It’s hard to think of anything going wrong on an epic surfing vacation, but if you don’t pack correctly you can quickly put a damper on an otherwise perfect trip. Here’s a look at some essential surfing supplies that you should pack for your next trip.
If you’re going on a surfing vacation, you’re obviously going to need some boards, but which boards and how many should you take. This is one of those categories where it’s really up to the individual, but most people bring 2-4 boards on a surfing trip. Check with your airline first, because many will charge you extra if you pack more than two surfboards. As for specific boards, try to bring at least one that you’re super-comfortable with—something that you’re confident you can ride under just about any conditions. As for other options, do some research and pick something that’s ideal for the conditions at your destination.
We could have easily covered a board bag here, but that should be an obvious item on your packing list. Instead, we’re covering a soft rack. If you’re going to be traveling between surfing locations and taking taxis or renting a car, a soft rack is essential. They allow you to bag up your boards and easily strap them to the roof of a normal size car so you won’t have to worry about being haggled into booking a truck or a van to get around. It can help to have videos on your phone of the racks in use so you can show taxi drivers how to attach them.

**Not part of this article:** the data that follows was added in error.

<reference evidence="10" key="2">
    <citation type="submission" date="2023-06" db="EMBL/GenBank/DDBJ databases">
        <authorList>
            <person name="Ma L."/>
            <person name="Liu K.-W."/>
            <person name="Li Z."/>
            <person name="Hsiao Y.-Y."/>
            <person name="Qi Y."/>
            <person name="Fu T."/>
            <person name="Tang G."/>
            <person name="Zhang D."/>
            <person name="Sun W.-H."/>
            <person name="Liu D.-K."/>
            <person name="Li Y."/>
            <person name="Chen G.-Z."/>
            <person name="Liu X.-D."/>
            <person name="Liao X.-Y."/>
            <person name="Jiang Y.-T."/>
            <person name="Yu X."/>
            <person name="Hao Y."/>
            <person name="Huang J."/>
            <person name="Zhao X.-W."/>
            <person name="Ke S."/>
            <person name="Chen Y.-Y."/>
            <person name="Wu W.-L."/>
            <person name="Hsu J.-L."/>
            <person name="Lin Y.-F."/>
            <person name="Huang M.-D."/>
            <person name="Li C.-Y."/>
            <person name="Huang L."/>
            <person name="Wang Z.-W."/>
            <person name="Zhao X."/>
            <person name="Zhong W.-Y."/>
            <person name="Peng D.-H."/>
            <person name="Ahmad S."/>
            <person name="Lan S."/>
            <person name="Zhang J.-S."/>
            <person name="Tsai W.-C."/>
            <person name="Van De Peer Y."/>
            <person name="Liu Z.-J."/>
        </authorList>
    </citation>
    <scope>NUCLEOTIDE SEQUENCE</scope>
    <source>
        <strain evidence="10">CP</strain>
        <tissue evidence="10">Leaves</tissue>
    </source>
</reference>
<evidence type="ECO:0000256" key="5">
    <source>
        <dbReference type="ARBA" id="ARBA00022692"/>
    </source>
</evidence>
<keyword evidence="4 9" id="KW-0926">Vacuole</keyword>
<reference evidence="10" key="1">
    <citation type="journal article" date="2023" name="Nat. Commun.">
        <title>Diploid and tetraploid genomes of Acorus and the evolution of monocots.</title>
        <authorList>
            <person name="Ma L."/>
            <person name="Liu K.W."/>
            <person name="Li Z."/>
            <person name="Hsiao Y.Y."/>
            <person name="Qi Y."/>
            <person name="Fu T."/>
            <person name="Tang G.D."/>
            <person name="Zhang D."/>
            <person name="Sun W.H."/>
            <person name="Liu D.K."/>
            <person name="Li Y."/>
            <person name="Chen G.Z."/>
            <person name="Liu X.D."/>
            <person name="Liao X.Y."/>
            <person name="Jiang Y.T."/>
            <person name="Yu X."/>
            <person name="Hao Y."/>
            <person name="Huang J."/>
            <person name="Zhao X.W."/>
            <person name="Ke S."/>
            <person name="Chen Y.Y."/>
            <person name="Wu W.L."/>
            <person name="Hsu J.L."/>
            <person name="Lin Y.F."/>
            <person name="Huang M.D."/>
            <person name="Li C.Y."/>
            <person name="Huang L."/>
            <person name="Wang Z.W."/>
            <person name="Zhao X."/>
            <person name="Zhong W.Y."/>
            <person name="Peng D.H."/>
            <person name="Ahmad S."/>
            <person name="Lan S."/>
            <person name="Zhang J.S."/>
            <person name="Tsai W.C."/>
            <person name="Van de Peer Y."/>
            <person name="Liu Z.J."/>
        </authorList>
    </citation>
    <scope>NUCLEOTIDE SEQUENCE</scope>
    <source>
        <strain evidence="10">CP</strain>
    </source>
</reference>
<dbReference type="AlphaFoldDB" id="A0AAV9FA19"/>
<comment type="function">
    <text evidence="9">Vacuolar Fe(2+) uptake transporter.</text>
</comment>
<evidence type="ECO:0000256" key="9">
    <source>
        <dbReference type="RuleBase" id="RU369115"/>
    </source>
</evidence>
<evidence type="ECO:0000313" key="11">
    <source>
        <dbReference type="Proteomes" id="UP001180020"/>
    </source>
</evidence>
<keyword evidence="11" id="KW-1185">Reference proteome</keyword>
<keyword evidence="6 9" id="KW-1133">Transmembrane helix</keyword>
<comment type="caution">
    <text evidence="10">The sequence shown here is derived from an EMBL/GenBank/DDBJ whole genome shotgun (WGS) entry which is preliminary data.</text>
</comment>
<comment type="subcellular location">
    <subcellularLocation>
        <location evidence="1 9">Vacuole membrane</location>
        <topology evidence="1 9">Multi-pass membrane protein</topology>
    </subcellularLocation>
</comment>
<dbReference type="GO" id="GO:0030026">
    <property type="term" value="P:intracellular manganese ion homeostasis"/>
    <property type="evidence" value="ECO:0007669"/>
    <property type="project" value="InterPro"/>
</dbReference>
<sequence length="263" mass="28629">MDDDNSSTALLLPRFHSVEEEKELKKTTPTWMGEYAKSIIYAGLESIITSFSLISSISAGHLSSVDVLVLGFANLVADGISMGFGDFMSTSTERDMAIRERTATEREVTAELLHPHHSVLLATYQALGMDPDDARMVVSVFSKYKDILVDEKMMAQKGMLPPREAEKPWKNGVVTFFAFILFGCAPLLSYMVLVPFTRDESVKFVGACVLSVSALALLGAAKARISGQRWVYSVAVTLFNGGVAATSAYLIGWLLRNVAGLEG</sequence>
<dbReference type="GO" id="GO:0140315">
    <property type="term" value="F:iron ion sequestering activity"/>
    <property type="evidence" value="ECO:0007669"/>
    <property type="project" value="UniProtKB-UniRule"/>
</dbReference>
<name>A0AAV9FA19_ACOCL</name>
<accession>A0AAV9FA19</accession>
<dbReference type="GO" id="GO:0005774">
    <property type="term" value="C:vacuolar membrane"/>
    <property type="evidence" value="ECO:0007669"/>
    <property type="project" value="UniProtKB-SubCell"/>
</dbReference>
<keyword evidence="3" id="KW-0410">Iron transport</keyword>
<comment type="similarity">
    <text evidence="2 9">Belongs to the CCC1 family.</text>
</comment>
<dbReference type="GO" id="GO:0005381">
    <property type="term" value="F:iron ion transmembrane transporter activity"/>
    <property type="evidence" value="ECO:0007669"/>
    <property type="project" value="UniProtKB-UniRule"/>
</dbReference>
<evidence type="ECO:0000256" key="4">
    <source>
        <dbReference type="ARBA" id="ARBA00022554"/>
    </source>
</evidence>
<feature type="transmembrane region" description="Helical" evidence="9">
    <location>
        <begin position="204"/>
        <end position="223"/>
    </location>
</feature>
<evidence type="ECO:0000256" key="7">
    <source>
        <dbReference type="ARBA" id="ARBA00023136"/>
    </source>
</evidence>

Extra Fins And Leashes
Throw some extra fins and leashes in your board bag because, despite your best-laid plans, unforeseen things are going to happen, even on the best surfing trips. Breaking a fin or leash won’t likely ruin your trip, but it could put a sudden halt to your day. Having backups will ensure you’re only down for a few minutes.
If you’re not used to surfing in a location with a lot of rock or coral, you can probably count on getting some scars and dings on your favorite board. Depending on how remote you go, your surfing destination might not have a board shop nearby to perform repairs. Do yourself a favor and pack a small ding repair kit so that you can patch some of the smaller boo-boos on your own.